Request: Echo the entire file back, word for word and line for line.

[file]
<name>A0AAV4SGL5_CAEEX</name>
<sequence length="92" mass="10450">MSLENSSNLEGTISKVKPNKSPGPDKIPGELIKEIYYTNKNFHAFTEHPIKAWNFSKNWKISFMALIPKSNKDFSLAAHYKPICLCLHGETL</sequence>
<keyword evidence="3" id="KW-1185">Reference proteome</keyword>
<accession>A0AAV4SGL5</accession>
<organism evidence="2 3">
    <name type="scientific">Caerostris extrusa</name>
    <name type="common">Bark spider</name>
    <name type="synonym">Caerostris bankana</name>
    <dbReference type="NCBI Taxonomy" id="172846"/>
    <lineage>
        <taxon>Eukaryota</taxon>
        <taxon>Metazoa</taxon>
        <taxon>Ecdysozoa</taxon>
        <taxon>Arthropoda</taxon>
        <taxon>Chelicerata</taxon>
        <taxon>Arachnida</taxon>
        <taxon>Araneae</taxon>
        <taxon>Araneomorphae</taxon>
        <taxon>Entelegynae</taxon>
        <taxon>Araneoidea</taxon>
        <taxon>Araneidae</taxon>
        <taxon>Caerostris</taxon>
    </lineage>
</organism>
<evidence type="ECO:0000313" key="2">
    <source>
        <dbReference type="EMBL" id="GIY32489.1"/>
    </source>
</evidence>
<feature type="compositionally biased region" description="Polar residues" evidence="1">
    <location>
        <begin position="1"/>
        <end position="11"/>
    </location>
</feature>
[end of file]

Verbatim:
<name>A0AAV4SGL5_CAEEX</name>
<sequence length="92" mass="10450">MSLENSSNLEGTISKVKPNKSPGPDKIPGELIKEIYYTNKNFHAFTEHPIKAWNFSKNWKISFMALIPKSNKDFSLAAHYKPICLCLHGETL</sequence>
<keyword evidence="3" id="KW-1185">Reference proteome</keyword>
<accession>A0AAV4SGL5</accession>
<organism evidence="2 3">
    <name type="scientific">Caerostris extrusa</name>
    <name type="common">Bark spider</name>
    <name type="synonym">Caerostris bankana</name>
    <dbReference type="NCBI Taxonomy" id="172846"/>
    <lineage>
        <taxon>Eukaryota</taxon>
        <taxon>Metazoa</taxon>
        <taxon>Ecdysozoa</taxon>
        <taxon>Arthropoda</taxon>
        <taxon>Chelicerata</taxon>
        <taxon>Arachnida</taxon>
        <taxon>Araneae</taxon>
        <taxon>Araneomorphae</taxon>
        <taxon>Entelegynae</taxon>
        <taxon>Araneoidea</taxon>
        <taxon>Araneidae</taxon>
        <taxon>Caerostris</taxon>
    </lineage>
</organism>
<evidence type="ECO:0000313" key="2">
    <source>
        <dbReference type="EMBL" id="GIY32489.1"/>
    </source>
</evidence>
<feature type="compositionally biased region" description="Polar residues" evidence="1">
    <location>
        <begin position="1"/>
        <end position="11"/>
    </location>
</feature>